In Norway, admission to a hospital requires referral from primary health services or ambulance services with a tentative diagnosis. Based on this diagnosis, the injuries were categorized into three broad categories; violence, self-poisonings, and accidental injuries. The violence injuries included a broad range with respect to type and severity, the self-poisonings were often overdoses of paracetamol or alcohol or other intoxicants, and the accidents included road traffic accidents, falls, and other accidents at home or in the work place.
Only those who reported any consumption of alcohol in the preceding year or had alcohol in their blood were included in the analyses of the association between HED and risk of alcohol related injury. In the case-control design, the outcome variable is being a case or control and the cases represent being at risk of injury, whereas the controls represent not at risk. The risk curve for the association between HED and alcohol related injuries was assessed in logistic regression models, entering frequency of intoxication as categorical (with the lowest frequency category as reference group) and gender and age as co-variates. Thus the risk function was assessed as odds ratios (which correspond closely to relative risk estimates for low incident outcomes). Moreover, similar model specifications were applied to assess the association between intoxication frequency and the risk of specific types of alcohol related injury. Finally, as a previous study  demonstrated, some gender differences in the alcohol – injury associations such possible moderating effect was also explored in this study by including a multiplicative interaction term in the logistic regression models.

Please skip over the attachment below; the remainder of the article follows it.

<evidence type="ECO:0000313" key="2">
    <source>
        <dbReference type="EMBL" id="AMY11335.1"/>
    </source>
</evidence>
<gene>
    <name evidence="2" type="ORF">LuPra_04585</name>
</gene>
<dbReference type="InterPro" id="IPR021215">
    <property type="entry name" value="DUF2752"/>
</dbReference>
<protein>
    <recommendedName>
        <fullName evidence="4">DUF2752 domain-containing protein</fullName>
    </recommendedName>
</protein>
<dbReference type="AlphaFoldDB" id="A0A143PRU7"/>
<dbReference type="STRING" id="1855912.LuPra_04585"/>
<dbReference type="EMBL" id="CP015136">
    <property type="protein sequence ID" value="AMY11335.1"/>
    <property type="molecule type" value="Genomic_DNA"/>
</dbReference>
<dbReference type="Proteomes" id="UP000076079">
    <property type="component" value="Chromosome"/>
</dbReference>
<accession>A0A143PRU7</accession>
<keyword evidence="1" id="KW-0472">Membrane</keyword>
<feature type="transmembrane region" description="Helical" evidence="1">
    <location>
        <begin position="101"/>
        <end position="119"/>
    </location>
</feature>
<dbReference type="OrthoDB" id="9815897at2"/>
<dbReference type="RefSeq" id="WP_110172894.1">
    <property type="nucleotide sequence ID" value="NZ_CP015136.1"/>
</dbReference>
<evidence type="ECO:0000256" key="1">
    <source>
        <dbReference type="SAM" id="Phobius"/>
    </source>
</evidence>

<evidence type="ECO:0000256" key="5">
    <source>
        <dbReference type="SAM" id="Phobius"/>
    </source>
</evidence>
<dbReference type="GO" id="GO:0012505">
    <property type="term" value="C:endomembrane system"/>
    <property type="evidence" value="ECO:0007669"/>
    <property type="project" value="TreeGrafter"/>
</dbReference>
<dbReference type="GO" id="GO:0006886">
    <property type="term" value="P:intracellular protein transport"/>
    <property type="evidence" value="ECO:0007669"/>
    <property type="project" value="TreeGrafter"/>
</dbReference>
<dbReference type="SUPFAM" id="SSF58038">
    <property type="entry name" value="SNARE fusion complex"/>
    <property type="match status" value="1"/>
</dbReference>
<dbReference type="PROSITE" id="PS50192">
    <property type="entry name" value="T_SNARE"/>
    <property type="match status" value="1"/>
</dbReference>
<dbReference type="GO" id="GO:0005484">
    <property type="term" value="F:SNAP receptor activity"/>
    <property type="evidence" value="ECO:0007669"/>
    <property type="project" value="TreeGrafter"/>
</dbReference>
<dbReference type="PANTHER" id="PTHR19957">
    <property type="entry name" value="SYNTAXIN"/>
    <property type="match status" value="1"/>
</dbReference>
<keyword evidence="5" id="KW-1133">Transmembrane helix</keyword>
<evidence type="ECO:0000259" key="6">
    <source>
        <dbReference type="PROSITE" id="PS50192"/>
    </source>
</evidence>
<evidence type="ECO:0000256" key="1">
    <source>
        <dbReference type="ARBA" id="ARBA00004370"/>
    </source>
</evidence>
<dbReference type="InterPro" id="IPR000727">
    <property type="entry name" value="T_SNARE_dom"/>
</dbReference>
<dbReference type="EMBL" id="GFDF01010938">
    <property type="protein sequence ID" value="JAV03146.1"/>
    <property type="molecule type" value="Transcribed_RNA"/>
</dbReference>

The categorization of high risk drinkers was based on the HED frequency distribution in the general population sample and a cut-off was chosen which obtained the upper 5 to 10% of the drinkers in terms of frequent heavy drinking occasions. The fraction of alcohol related injuries attributable to high risk consumers was obtained directly from the distribution of the intoxication frequency variable among the patients with alcohol related injuries.